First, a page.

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@jmac23

I Had 2 ablations. Second successful for 16 years, Had a stroke on the golf course 2 years ago due to blood clot to brain. Fine and no AFIB episodes since but Doctor says I need to to stay on warfarin. It does not agree with me but he won't agree to aspirin. Anyone have similiar experience and off warfarin with no problems?

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Thanks for the reply. I switched to Eliquis from warfarin about one year ago because the testing for warfarin was becoming a hassle. While on the Eliquis I had a major nosebleed and ended up in the ER and they had to pack my nose. ENT removed the packing after 3 days but unfortunately still had a week of unexpected small bleeds. The 2nd cauterization cured it and now fine but was put back on warfarin. Boo.. Trying to get my Doctor to agree to aspirin but so far no luck.

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@predictable

Since @amandaburnett fingered me as an Afib patient, I'll be glad to answer any questions or respond to any discussion in areas of my experience. That does not include ablation. My Afib is consciously asymptomatic; that is, I don't feel it at all and know it's there only when taking my blood pressure or when having an EKG during regular exams. Even so, on one isolated occasion I suffered a "small stroke" that was subsequently confirmed by MRI as probably caused by a blood clot developed in my heart by Afib. My favorite anticoagulant is Warfarin for its general availability of an antidote and its regular lab tests and assistance with managing it from a doctoral pharmacist. I turned down a switch to Eliquis which is aimed more restrictively to patients with specified symptoms and did not have an antidote approved or in stock at many clinics and hospitals (although that's changing recently). You should have a detailed discussion with your cardiac physician about anticoagulants in general and any suggested or recommended by your medical team. Martin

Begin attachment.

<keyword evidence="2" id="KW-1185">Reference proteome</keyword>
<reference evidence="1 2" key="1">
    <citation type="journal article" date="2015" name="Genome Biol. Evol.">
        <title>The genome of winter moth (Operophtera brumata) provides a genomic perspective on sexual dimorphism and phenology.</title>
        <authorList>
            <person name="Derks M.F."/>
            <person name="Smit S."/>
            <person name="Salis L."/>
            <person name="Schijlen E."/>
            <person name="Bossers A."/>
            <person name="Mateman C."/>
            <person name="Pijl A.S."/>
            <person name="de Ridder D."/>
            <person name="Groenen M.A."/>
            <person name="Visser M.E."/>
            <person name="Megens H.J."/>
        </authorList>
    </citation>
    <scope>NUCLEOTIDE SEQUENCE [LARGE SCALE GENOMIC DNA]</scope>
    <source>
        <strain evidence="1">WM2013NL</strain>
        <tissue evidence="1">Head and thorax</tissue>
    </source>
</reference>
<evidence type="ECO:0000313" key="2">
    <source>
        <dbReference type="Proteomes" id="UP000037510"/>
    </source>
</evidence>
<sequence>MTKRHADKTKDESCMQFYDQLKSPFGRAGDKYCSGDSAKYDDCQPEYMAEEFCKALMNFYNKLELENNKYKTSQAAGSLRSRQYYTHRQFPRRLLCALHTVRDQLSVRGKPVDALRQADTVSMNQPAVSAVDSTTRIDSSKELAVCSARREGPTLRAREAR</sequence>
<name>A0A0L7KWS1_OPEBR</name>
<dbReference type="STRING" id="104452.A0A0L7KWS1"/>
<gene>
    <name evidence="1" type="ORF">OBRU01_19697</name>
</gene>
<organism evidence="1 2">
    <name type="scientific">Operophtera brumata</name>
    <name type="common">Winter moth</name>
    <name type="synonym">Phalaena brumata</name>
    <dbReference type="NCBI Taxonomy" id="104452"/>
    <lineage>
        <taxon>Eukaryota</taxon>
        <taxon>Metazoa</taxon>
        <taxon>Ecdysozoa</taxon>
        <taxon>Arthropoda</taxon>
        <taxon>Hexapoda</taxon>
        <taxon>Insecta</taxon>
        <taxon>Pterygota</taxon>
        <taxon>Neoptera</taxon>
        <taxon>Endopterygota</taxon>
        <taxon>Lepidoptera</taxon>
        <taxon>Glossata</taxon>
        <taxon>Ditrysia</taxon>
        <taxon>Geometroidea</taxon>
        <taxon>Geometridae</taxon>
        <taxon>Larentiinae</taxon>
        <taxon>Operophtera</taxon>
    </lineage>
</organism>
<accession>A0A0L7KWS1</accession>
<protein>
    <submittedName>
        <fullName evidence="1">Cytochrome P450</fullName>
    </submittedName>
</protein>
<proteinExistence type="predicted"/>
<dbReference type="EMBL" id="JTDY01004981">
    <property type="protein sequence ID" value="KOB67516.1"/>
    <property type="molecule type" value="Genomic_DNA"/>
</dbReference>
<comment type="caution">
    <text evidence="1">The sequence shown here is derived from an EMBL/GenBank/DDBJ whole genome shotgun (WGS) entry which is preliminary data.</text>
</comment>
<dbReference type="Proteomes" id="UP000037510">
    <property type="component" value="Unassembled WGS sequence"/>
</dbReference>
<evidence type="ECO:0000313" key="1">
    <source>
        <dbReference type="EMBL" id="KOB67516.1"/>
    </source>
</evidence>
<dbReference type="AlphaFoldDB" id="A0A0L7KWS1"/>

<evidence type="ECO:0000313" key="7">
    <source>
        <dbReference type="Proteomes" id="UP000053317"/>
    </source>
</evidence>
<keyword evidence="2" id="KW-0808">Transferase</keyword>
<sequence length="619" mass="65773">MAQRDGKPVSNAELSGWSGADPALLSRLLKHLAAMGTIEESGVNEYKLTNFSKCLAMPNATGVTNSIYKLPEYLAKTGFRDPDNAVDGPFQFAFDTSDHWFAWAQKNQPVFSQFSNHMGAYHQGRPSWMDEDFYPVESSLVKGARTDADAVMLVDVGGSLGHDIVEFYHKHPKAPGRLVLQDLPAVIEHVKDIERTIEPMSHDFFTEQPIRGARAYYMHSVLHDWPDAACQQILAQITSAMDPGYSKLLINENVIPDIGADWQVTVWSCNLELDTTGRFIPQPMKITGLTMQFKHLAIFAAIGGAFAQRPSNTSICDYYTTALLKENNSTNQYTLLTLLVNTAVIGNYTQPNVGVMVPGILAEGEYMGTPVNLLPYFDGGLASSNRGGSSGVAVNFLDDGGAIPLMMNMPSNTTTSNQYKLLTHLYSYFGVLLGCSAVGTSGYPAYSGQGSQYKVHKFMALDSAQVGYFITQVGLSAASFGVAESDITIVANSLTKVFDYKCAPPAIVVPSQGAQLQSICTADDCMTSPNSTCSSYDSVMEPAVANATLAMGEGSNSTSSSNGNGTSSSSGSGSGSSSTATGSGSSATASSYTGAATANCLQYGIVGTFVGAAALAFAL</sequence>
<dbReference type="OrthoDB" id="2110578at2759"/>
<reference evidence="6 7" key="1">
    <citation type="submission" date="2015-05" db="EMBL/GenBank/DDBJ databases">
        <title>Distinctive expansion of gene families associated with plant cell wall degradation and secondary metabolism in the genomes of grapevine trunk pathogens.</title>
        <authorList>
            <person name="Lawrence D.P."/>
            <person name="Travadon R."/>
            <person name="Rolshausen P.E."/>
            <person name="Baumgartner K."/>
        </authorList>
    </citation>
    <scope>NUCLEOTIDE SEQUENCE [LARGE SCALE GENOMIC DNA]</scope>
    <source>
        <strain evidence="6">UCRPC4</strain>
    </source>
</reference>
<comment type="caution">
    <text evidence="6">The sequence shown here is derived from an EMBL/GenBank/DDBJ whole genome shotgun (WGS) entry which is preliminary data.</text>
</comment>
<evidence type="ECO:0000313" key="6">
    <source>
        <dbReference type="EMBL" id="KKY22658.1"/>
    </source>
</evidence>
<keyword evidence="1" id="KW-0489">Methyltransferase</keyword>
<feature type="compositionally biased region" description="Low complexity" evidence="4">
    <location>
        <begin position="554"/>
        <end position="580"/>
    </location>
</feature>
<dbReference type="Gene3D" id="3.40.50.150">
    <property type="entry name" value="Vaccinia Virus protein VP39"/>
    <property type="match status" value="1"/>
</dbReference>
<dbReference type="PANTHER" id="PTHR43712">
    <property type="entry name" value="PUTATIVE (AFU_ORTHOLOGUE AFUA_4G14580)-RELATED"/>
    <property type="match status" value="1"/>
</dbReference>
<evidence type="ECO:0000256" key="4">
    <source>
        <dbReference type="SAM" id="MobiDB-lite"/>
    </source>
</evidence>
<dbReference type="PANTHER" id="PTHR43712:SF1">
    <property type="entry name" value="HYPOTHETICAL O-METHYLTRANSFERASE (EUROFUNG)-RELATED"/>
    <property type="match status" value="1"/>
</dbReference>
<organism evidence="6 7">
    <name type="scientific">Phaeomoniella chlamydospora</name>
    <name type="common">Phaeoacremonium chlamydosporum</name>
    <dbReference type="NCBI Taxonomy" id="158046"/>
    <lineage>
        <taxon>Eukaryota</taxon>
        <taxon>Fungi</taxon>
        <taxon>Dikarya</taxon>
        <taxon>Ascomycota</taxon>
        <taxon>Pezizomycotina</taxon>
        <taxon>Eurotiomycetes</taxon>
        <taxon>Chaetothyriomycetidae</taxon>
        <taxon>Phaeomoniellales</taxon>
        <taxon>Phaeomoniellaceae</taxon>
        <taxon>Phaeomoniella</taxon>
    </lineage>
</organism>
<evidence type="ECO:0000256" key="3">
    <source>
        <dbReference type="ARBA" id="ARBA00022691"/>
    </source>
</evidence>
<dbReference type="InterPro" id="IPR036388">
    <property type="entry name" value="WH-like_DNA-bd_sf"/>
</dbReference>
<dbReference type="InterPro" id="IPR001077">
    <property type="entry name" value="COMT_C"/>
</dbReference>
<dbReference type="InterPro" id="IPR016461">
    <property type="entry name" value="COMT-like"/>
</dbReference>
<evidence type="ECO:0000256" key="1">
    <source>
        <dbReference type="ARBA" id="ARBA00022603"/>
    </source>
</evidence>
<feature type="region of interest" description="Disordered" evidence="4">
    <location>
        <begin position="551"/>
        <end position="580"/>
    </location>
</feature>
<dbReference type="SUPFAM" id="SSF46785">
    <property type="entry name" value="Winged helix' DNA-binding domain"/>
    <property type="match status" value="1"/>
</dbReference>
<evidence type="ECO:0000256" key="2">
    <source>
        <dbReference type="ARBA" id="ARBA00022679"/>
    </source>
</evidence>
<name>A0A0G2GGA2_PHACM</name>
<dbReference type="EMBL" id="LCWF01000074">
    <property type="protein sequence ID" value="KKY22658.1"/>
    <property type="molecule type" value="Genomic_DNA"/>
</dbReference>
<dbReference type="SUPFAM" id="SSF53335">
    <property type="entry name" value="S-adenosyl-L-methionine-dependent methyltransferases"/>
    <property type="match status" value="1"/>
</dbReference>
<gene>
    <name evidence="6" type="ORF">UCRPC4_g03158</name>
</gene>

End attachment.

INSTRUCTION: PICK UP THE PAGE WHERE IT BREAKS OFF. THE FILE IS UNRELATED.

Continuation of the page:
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The idea that Warfarin can be monitored makes it less scary. My nosebleed and trip to the ER while using Eliquis scared the hell out of me and I refused to take it anymore.. My isolated incident had the same result and my Doctor keeps telling me it could happen again with worse results. However, I have shown sinus rhythm at all visits for 2 years and would really like to just take aspirin. Thanks for your reply and Good Luck

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@amandaburnett

Hi @jmac23 and welcome to Mayo Clinic Connect. I moved your post to a similar discussion so that you can connect with other members like @phillipdobrien, @predictable, @yorlik, @thankful, and @thankful2019

Do you think you need a supplement or medication if you aren't currently having symptoms?

Jump to this post

Thank you for moving my post and I have connected with other members after that.. I'm thankful I found the Mayo Clinic Connect. Great idea and helpful